Tooth erosion is a slow process that if left unchecked will gradually destroy the surface enamel of the teeth. Not to be confused with the results of tooth decay, erosion isn’t caused by bacteria. In a case of tooth erosion the damage is done by a chemical reaction to acids. Because time is the enemy in cases of tooth erosion, it is imperative to identify it at an early stage.
Once a diagnosis is made the next step is to find out what is causing the erosion. It could be related to the patient’s diet, or an existing medical condition could explain it. If the source of the deterioration is found to be dietary and the damage has not advanced to a stage where it is noticeable, your dentist will probably suggest a professional fluoride treatment, and advise following up at home by using fluoride dental products such as toothpaste and mouthwash, on a regular basis.
If the damage is more substantial, crowning or bonding may be recommended, but if the erosion has advanced too extensively it should be evaluated by a cosmetic dentistry specialist who can propose a treatment plan to restore the teeth to a functional level.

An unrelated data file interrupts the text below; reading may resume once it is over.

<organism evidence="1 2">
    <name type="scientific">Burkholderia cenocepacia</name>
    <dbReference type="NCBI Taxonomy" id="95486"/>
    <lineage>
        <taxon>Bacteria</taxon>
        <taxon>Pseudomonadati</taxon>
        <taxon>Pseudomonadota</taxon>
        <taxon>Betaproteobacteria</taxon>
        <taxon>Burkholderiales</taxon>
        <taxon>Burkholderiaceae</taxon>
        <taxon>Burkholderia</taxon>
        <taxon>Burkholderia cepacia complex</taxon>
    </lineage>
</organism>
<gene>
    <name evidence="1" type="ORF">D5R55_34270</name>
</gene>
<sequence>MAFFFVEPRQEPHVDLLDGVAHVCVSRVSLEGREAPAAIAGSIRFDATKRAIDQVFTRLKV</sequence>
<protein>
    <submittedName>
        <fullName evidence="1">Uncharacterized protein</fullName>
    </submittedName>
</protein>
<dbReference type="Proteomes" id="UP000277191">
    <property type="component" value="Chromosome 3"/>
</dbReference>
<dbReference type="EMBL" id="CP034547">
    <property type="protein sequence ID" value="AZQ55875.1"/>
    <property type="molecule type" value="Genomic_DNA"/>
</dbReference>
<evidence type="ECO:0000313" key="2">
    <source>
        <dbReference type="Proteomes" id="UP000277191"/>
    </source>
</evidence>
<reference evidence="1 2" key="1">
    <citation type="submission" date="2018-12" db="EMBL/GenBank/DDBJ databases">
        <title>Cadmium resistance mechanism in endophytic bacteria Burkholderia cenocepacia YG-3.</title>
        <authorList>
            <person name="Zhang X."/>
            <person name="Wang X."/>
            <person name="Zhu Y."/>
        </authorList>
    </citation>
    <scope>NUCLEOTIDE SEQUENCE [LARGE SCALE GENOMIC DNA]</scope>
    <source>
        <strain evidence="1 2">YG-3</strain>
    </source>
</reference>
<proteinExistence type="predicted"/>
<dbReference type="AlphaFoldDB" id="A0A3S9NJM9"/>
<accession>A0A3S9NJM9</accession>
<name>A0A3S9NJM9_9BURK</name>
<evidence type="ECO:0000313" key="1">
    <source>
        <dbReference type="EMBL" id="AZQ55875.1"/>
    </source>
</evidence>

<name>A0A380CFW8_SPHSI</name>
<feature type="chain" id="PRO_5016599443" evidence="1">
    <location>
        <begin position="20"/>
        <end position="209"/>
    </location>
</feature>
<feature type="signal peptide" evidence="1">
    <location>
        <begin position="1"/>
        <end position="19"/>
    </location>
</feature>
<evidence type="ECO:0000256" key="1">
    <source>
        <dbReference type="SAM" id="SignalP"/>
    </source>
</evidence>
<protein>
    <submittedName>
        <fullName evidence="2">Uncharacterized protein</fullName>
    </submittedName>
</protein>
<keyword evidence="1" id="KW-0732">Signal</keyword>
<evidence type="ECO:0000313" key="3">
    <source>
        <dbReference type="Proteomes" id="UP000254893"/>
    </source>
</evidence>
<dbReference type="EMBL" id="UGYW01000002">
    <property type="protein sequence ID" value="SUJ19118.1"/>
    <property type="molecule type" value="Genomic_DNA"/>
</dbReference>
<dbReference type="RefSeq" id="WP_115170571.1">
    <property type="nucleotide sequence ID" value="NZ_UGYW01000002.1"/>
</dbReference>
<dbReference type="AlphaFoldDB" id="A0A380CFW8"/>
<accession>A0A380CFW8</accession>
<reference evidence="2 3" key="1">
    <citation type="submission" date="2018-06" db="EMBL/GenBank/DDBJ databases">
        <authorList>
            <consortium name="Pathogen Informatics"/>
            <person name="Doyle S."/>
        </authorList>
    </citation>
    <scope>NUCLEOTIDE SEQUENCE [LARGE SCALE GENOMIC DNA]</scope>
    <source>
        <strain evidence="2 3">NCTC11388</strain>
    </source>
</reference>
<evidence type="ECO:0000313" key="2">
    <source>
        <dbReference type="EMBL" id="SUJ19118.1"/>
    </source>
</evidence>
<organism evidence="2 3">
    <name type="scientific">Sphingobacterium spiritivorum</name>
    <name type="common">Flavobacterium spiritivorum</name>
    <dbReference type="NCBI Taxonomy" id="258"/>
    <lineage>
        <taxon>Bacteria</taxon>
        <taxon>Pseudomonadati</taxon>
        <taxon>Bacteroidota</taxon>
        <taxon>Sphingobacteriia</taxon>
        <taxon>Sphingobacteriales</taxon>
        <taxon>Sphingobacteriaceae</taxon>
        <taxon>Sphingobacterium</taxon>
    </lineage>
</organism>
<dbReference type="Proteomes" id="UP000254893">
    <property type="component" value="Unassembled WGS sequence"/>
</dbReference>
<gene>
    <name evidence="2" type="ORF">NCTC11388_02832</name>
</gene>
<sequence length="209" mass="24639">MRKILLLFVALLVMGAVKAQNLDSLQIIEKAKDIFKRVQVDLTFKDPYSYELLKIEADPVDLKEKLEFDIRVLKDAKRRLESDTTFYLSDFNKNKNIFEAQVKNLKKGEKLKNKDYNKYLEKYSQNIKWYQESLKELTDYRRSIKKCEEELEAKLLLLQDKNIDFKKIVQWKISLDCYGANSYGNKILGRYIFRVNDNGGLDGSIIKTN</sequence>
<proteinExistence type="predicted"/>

Fruit juices, carbonated soda, and sports drinks are all high in acid content and can be harmful to tooth enamel. If you can’t totally abstain, follow your dentist’s advice and limit your consumption of any acidic beverages and try to brush after you drink. Use a straw and avoid swishing the drink around in your mouth.
Acid that comes from the things we eat and drink is the more common culprit in cases of tooth erosion, but it is not the only explanation. Dentists also consider the possibility that the corrosive acid is contained within the body, and when it comes in contact with the teeth through coughing or regurgitation it can begin to erode the protective enamel. Acid reflux and eating disorders that cause frequent vomiting are good examples of intrinsic causes of tooth erosion.
Spokane Valley Dentistry offers services for all aspects of cosmetic dentistry. Call 509-926-6261 today.